by Matt Rosenberg November 5th, 2014
This open data tool from The World Bank – via the free service Google Public Data Explorer – shows the association between life expectancies and fertility rates in dozens of nations from 1960 through 2012. Generally, as fertility rates – or average number of births per woman – have declined, average life expectancies have increased. Although the data represent only an association, not causation – and other factors clearly have bearing on longevity – the relationship is nonetheless strong over the period measured. The data are from the World Bank’s World Development Indicators, a widely-utilized resource that was updated last month. World Bank began to park dozens of WDIs in Google Public Data Explorer in 2010.
TO USE: Move the slider from right to left and back to see dramatic changes in fertility rates and life expectancies, nation by nation, over the 52 years. Nations are color-coded by continent for added insight. Hover over any charted circle for more data on a nation. Click on “Explore Data” at lower right to review in Public Data Explorer dozens of WDIs across major categories such as economy, education, environment and health, and to create your own data visualizations. Tip: once you’ve got a table, chart or other viz ready, the link icon (upper right) yields embeddable code for online publishing. Pixel width and height can be manually tweaked. (Note: Make sure you change the http:// portion of the embed code to https:// so the viz will preview and display in the Firefox and Chrome browsers.)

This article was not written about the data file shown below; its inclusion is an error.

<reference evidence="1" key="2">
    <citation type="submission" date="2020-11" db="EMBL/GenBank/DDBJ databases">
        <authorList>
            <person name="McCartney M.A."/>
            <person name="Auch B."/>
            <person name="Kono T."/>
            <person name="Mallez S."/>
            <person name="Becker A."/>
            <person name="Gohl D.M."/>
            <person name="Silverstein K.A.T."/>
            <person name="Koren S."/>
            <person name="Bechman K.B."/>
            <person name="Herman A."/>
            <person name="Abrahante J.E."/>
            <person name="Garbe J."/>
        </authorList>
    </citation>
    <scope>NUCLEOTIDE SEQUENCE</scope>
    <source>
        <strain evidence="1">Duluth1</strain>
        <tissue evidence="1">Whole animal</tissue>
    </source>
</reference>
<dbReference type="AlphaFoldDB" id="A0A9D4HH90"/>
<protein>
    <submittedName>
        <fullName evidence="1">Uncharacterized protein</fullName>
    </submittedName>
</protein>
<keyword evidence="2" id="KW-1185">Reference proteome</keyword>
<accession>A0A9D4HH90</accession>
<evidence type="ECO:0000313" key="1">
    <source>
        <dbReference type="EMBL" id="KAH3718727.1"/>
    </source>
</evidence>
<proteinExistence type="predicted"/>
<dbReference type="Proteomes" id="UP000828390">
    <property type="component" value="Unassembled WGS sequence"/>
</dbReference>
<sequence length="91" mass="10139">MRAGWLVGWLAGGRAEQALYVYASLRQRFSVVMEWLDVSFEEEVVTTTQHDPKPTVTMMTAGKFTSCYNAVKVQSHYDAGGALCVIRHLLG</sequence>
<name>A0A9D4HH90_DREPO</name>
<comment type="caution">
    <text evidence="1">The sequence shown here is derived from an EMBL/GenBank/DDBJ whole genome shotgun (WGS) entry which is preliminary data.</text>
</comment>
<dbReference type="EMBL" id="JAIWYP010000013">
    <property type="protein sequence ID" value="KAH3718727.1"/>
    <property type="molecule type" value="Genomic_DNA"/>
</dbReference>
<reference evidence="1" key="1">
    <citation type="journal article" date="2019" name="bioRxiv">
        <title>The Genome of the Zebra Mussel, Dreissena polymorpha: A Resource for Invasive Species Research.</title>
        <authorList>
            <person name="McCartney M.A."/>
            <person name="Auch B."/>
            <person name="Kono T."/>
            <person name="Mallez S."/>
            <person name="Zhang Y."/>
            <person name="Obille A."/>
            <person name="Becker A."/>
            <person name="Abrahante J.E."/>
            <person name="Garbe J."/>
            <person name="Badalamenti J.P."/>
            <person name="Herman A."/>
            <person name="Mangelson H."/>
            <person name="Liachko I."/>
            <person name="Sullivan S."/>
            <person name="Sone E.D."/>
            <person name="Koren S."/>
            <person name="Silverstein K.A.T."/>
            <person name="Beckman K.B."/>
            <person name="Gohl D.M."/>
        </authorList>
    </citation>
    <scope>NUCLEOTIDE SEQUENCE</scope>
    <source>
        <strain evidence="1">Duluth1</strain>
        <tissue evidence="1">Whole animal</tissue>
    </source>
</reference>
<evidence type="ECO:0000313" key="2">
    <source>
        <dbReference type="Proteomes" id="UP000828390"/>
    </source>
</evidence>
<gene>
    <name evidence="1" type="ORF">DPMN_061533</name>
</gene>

- “Increased Life Expectancy May Mean Lower Fertility,” Science Daily
- Choose from pre-loaded data in Google Public Data Explorer and build a viz now
- “Visualize Your Own Data in the Google Public Data Explorer,” Google Official Blog
- Using Google’s Dataset Publishing Language (DSPL) to upload your own datasets to Google Public Data Explorer – Tutorial
- DSPL Developer Guide
This article originally created by Matt Rosenberg was first published at The Open Standard on 11/5/14 under a Creative Commons license allowing full free re-use for non-commercial purposes.